Great difficulty was encountered in landing the heavy stores. Eventually a wooden crane with a 40ft (12.2m) jib was erected and due to the skill of the boatmen various cargoes were landed safely. About 30 men and three boats were employed landing cargo, the heaviest being sixteen bluestones for the floor of the gallery, weighing thirty hundred weight (1,524kgs) each. The hardwood used came from the Bellinger River area.
The landing stage was formed with wrought galvanised iron leaded into the rock and well braced. On this stage was a wrought galvanized traveling crane with a 20ft (6.1m) jib, and it was by this means that light keepers and their families and all stores, were hoisted in a basket from boats in the open sea on to the island - a rather terrifying experience. A concrete path runs from the landing to the cottages and another path extends from here to the lighthouse.
For a long time their only communication with the outside world was provided by a six-weekly tug service from Bellinger Heads. A big improvement was effected when the boats of the North Coast Steamship Navigation Company made a fortnightly call. Urgent messages went to the signal station at Dammerel Headland (now Emerald Beach) - flag signals by day, Morse lamps by night. Side-by-side with these limitations were tremendous food and educational problems.
In 1946 Harry C Fanning commenced operating a launch service from Coffs Harbour Jetty to South Solitary Island, a service he supplied for some thirty three years. Supplies of food with mail and papers were eagerly received by the keepers and their families. Normally it was a weekly service but often two or more trips would be made if extra materials were needed such as oil or building materials.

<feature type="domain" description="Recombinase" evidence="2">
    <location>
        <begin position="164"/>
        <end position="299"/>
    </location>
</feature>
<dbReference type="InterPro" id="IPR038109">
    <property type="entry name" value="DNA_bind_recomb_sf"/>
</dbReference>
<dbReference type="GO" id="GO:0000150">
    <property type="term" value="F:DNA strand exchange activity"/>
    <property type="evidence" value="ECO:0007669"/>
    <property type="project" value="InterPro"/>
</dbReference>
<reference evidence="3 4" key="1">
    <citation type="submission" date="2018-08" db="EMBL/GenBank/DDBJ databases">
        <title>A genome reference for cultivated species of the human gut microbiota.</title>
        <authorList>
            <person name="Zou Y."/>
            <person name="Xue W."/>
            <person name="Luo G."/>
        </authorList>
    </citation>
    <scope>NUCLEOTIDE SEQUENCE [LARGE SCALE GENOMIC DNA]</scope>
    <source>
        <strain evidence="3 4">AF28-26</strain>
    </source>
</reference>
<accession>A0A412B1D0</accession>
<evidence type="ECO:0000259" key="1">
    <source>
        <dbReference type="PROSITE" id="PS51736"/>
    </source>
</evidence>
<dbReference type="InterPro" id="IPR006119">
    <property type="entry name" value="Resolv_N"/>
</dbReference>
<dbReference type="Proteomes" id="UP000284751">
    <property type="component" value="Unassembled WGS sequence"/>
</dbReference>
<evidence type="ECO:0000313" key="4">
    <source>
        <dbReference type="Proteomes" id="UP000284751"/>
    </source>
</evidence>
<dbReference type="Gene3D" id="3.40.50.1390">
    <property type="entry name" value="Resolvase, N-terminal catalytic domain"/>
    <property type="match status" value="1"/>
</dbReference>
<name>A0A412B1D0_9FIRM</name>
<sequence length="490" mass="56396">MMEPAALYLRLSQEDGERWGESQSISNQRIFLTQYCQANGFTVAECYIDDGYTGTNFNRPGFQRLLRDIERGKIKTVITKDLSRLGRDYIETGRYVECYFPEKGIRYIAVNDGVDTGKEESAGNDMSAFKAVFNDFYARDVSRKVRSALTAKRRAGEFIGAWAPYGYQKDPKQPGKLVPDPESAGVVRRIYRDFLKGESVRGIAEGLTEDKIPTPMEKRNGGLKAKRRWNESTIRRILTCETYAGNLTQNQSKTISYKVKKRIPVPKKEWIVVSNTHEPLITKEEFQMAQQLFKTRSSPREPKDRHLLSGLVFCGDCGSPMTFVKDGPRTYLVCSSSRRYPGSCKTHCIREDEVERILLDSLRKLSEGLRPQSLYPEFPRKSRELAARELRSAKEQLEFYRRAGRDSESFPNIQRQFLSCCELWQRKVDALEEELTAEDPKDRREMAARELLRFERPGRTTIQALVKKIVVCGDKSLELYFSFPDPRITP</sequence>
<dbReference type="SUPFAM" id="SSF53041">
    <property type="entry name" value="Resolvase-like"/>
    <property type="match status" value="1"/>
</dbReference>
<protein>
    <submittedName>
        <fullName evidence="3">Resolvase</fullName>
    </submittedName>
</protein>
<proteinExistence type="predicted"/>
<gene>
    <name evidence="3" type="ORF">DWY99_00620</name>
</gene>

Harry Fanning was a man with an uncanny knowledge of the sea, a fine seaman.
He came to Coffs Harbour from Drummoyne where his family were well known boat builders. Harry built his own launch, the Pamela Star, named after a beautiful young daughter who died tragically in her teens. He used Australian beech for her decking and hull, spotted gum for her framework, cedar for her cabinet work and lining - all native timbers that would endure continual combat with the sea.
It was amazing to note the accurate skill with which Harry steered the Pamela Star in below the iron jetty so that the basket landed square upon her deck. Materials for the construction of a new jetty in 1958 were all transported to the island by the Pamela Star and included 40 tons of gravel, 30 tons of sand, 18 tons of cement and 25 tons of steel work. Whereas the old jetty was only 20ft (6.1m) above sea level, the new one was 43ft (13.1 m) and the new crane was capable of a one-ton lift.
Helicopter is the only means of transport onto the island these days, with National Parks completing maintenance several times a year on the island.
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